Water for Elephants – Book Review

So this weekend I finished reading Water for Elephants by Sara Gruen. This book has been sitting on my shelf for a long time – among all the others that I bought probably because of a recommendation, and with the best of intentions.  I have heard from a few of my friends that have read it recently, and all have had nothing but good things to say about it.  Finally, after reading the selection my book club had chosen for the month, I wasn’t sure what I was going to read next.  So I picked this up, determined to give it a try.

I don’t know what kept me from reading it in the past.  Maybe it was the name, I just didn’t think that this was going to be something that would interest me.

Boy, was I wrong.

From the first few paragraphs, I was hooked, and I didn’t even know why.  I think the style of writing and the easy, likeable voice of the narrator, Jacob, drew me in.  From then on, I picked it up every chance I got, and finished it within a few days.

The bulk of this story takes place around the early part of the Great Depression, though it is told through the memories of Jacob, a ninety (or ninety-three) year old man who is living out the remainder of his life in a nursing home.  He is a widower, with several children and grandchildren that come to see him to fufill their obligation, though they all have busy lives.  He bounces back and forth between anger, sadness and confusion, all the while telling this story of the few months that he spent in the summer of 1931 travelling with a circus.

He was a student at Cornell, training to be a veternarian like his father, when a huge turn of events changes his life forever.  Basically to escape the pain of reality, he ends up jumping a train in the night (he has no idea while he’s jumping that it’s a circus train) and leaves everything behind.

Through meeting new friends, he is awarded a place with the show, and once his area of study is discovered, he is “hired” on as the vet.  I put “hired” in quotations because I don’t believe that he is ever actually paid for any of his services.  The story goes on to tell how Jacob falls in love with one of the performers, Marlena, who is married to the Equestrian Director, who just happens to be a complete psycho.  It paints a good picture of these desperate times, where men and women would subject themselves to this horrible lifestyle that was not guaranteed – at any minute one could be “red-lighted” – basically thrown off the train, for a number of different reasons – just because there was nowhere else to go, nothing else to do.  They figured they were better off there than starving to death at home. If there was even a home to go back to.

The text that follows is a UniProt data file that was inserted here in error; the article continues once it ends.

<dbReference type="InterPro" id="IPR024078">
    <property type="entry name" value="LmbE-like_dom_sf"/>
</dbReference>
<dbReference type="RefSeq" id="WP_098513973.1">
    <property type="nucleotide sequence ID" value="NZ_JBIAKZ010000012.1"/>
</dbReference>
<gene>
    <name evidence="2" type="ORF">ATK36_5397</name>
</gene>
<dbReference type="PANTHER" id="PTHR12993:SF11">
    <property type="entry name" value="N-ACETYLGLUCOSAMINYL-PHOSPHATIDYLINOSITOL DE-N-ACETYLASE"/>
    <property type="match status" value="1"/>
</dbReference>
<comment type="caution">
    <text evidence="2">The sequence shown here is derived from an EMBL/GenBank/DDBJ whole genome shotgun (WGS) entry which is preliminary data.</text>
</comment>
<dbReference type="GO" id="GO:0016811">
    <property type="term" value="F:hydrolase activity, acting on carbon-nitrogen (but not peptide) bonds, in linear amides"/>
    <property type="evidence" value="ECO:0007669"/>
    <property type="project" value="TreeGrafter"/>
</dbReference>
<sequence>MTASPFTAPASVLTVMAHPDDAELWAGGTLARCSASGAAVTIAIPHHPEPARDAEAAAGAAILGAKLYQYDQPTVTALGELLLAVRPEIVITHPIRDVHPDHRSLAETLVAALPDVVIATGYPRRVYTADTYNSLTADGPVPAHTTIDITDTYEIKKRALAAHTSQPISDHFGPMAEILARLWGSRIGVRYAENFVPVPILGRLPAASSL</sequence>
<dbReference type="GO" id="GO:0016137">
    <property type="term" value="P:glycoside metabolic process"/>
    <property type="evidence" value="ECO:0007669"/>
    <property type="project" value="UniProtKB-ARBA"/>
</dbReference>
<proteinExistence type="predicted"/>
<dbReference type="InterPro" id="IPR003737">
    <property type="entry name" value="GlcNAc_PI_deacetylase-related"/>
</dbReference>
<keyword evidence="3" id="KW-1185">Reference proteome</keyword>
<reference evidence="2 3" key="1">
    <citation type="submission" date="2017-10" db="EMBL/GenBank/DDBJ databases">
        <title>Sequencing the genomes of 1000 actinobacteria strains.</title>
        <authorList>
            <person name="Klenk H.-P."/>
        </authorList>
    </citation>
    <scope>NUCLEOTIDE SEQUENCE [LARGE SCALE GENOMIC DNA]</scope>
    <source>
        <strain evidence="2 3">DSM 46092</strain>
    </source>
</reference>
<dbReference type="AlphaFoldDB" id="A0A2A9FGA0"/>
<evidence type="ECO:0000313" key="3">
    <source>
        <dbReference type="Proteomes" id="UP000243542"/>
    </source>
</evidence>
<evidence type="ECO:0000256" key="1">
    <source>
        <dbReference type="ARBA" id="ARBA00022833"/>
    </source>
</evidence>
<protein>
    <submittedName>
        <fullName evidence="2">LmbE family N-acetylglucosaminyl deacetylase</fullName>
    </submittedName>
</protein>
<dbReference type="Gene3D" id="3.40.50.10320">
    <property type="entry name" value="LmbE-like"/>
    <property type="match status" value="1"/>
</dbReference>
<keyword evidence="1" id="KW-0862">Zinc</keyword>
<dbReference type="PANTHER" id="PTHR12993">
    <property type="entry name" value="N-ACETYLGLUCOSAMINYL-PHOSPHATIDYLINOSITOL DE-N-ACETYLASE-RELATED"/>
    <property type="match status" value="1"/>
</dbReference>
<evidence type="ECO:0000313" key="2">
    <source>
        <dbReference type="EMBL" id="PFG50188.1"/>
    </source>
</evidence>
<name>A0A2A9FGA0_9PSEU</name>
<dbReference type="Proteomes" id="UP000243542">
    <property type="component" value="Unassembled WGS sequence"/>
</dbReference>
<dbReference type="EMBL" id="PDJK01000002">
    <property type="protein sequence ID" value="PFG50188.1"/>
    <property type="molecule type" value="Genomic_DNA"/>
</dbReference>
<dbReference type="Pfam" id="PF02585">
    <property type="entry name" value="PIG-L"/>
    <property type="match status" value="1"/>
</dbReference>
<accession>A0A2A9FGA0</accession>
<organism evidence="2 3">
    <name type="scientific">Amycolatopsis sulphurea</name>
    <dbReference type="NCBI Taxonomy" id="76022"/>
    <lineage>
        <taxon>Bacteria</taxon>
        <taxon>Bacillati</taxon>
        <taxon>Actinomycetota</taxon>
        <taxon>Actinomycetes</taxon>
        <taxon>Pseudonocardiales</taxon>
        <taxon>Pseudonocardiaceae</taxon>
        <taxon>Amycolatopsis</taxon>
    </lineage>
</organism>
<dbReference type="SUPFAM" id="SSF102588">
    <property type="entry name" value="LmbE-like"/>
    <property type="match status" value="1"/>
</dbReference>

Jacob becomes close with all the animals, particularly Rosie, an elephant that was aquired by the circus upon the crumble of another circus.  Rosie was said to be as dumb as a stump, but Jacob connects with her, and the description of her huge amber eyes and smile truly gives her a personality and she quickly becomes a central character to the story.

Due to the first few pages of the book, you can see where the story is going, though there is a bit of a twist thrown in at the end that I for one didn’t see coming.  I was captivated by the telling of Jacob’s story, as well as the parts where his is in present day, struggling to come to terms with aging.  Perhaps it’s because my husband works with the elderly on a daily basis, this part of the story really interested me.

Anyway – Overall – Loved this book!  Gave it 5/5 stars and would highly recommend to anyone.

If you have any comments – Read this, plan on reading it? Loved it, hated it?  Please comment or e-mail me at culinarygoddessblog at gmail dot com.  I’d love to hear from you and discuss this piece of fiction!


Leave a Reply

Fill in your details below or click an icon to log in:

WordPress.com Logo

You are commenting using your WordPress.com account. Log Out /  Change )

Google photo

You are commenting using your Google account. Log Out /  Change )

Twitter picture

You are commenting using your Twitter account. Log Out /  Change )

Facebook photo

You are commenting using your Facebook account. Log Out /  Change )

Connecting to %s

This site uses Akismet to reduce spam. Learn how your comment data is processed.